Washington, D.C.—At a Senate Health Committee hearing on the coronavirus this morning, U.S. Senator Susan Collins urged top officials from U.S. health agencies to take action to prevent drug shortages and protect Americans, particularly seniors in nursing homes and assisted living facilities, from the spread of the virus.
A significant portion of active pharmaceutical ingredients (API) are produced in China, making medications vulnerable to supply chain disruptions. Last week, the FDA announced the first coronavirus-related drug shortage in the U.S. Senator Collins authored the Mitigating Emergency Drug Shortages (MEDS) Act, which would enhance reporting requirements of potential drug shortages and help increase the supplies of vital drugs. Senator Collins asked Dr. Stephen Hahn, the Commissioner of the U.S. Food and Drug Administration, whether this legislation would assist his agency as it responds to the current public health threat.
“The FDA has testified previously that only 28% of the manufacturing facilities making APIs to supply the U.S. market are located in our country. By contrast the remaining 72% of API manufacturers supplying our American market are overseas and 13% are in China,” said Senator Collins. “[The MEDS Act] contains new reporting requirements that would help FDA gain far greater visibility into the drug supply chain, including where certain critical drugs are manufactured, the source of active pharmaceutical ingredients, and manufacturing contingency and redundancy plans. Given the problems that we’re already seeing, do you believe that the concepts included in our legislation…would be helpful?”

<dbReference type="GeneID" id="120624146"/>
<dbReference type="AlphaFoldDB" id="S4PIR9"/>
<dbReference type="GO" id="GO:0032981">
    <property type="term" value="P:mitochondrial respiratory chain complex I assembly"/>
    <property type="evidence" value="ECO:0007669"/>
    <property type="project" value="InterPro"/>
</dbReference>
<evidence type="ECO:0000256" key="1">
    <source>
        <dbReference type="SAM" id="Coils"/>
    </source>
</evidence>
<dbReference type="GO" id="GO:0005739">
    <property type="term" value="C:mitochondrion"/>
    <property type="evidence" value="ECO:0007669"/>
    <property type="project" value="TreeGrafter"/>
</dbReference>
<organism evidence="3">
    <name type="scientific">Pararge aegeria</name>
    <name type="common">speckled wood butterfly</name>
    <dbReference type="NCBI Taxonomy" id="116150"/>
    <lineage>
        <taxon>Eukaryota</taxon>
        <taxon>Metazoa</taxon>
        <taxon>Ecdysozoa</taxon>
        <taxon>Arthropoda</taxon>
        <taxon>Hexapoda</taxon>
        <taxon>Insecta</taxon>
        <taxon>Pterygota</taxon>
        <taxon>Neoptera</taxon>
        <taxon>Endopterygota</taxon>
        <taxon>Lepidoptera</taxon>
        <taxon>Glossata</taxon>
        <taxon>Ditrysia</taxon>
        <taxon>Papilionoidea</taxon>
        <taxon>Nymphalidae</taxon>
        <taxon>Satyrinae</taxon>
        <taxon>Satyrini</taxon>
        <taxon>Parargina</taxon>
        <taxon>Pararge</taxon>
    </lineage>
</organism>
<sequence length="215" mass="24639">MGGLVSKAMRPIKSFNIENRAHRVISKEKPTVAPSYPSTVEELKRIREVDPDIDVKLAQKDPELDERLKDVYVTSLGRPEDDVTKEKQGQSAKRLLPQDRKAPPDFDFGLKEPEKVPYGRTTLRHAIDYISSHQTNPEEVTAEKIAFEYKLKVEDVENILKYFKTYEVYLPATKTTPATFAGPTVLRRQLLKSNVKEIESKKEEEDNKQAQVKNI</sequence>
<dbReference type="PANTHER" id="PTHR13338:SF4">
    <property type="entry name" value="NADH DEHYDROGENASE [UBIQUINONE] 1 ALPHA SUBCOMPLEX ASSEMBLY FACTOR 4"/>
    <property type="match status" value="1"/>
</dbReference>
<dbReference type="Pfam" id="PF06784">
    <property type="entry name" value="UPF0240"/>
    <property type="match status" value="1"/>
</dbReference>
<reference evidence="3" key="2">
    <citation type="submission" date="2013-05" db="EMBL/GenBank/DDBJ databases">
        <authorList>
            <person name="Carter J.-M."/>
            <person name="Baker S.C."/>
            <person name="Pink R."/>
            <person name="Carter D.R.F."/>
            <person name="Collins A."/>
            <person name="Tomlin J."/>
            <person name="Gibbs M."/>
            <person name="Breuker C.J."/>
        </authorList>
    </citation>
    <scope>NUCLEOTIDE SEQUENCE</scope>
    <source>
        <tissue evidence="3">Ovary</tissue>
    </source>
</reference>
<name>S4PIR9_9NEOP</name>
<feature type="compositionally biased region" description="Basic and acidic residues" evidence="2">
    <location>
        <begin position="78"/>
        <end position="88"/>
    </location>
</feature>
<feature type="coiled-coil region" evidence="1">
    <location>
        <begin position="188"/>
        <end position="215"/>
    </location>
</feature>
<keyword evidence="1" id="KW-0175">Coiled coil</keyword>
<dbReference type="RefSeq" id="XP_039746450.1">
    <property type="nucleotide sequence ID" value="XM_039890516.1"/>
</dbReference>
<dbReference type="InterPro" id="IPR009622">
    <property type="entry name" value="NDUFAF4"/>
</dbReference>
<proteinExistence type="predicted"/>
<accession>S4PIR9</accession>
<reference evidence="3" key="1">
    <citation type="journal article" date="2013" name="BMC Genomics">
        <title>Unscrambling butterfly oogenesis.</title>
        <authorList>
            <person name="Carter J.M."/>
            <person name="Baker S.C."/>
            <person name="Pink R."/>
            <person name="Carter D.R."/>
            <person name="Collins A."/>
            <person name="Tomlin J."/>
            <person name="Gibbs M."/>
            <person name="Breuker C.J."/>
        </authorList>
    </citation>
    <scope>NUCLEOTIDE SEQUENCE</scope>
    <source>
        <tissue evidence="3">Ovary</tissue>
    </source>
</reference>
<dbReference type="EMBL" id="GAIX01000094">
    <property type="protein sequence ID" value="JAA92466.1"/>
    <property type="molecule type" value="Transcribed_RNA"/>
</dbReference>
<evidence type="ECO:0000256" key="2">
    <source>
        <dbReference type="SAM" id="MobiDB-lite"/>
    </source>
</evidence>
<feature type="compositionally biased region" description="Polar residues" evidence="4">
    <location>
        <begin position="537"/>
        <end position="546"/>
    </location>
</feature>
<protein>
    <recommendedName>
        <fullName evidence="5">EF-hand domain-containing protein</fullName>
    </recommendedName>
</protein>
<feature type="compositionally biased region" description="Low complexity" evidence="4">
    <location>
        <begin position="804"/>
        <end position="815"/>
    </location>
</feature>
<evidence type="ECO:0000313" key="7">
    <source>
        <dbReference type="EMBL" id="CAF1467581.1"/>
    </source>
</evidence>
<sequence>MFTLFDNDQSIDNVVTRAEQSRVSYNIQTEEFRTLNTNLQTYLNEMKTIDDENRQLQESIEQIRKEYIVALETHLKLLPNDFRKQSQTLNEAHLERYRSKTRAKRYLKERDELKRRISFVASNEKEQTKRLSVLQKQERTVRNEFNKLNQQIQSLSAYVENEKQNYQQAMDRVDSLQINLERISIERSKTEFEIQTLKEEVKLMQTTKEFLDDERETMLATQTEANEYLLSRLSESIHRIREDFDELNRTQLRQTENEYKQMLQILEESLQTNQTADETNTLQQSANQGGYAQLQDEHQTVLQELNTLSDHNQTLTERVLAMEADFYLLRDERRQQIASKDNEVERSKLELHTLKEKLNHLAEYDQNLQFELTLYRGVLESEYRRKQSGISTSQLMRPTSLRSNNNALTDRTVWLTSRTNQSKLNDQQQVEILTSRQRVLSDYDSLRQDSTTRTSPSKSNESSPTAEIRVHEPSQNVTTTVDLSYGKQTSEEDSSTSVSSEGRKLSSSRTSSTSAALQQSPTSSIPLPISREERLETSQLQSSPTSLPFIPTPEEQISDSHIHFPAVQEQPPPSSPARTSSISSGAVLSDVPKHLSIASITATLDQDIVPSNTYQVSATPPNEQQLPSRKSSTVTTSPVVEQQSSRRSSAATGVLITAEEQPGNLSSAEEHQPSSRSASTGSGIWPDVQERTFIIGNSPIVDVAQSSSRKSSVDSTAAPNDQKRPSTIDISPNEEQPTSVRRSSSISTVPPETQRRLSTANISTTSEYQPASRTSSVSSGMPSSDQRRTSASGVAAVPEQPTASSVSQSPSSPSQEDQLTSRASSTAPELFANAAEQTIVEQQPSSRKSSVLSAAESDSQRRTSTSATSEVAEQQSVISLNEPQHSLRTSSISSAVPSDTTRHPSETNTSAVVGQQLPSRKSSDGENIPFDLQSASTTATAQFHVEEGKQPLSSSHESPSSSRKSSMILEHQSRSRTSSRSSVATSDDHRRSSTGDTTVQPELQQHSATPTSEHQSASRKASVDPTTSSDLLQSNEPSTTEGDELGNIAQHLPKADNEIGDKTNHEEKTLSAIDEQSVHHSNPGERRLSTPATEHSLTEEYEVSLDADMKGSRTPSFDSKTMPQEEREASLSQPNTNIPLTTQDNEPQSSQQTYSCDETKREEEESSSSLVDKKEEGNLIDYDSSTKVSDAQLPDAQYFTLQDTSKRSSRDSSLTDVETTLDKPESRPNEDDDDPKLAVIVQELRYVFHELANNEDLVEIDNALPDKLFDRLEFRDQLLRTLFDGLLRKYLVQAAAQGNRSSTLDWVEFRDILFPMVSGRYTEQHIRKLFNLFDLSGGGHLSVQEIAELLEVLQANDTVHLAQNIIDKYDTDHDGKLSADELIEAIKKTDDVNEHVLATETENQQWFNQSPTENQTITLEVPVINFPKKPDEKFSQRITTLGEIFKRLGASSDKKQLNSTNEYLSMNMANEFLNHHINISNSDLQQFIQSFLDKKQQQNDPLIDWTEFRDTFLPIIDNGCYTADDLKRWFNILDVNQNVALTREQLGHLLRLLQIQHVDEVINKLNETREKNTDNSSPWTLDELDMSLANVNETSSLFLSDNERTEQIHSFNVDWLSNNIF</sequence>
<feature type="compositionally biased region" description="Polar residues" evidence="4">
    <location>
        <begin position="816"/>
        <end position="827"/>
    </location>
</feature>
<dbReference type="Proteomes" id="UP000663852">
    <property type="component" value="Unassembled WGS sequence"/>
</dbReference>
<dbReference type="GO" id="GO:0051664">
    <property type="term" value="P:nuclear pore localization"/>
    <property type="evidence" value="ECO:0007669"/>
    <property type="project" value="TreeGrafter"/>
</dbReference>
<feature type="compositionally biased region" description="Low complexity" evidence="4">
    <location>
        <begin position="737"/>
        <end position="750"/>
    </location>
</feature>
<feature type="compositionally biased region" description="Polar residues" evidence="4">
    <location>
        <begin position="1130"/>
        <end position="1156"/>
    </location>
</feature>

“Thank you for your question, and we really appreciate your leadership on this issue,” Dr. Hahn responded. “The agency totally shares your goal with mitigating and increasing redundancy for manufacturing, particularly in the area of advanced manufacturing. We look forward to working with you on that.”
Senator Collins, the Chairman of the Aging Committee, also raised the issue of the coronavirus outbreak at a nursing home in the State of Washington, which has caused the deaths of multiple residents. She asked Dr. Anne Schuchat, the Principal Deputy Director of the Centers for Disease Control and Prevention (CDC), about their response.
The estimate I’ve seen is that 15% of patients 80 and older do not survive compared to just over 2% in the general population of patients. In addition to the figure from China, there is the tragic situation evolving in Washington State regarding the spread of the virus in a long-term care facility. This is of particular interest to me, because I represent the state that is the oldest in the nation by median age, and I also chair the Senate Aging Committee,” said Senator Collins. “[W]hat is the Administration doing, and what is the CDC doing in all aspects of response to ensure that we have the best practices in assisted living facilities and nursing homes or long-term care facilities?”
“Infection control is always an issue in the different levels of health care, and the elderly are very vulnerable to respiratory viruses,” Dr. Schuchat replied. “We see that same differentiation in mortality with influenza as well, that the elderly are very vulnerable.
Dr. Schuchat also told Senator Collins that she was in close contact with the Centers for Medicare and Medicaid Services, which is using its field staff to make sure that providers around the country are using best practices to fight the coronavirus.
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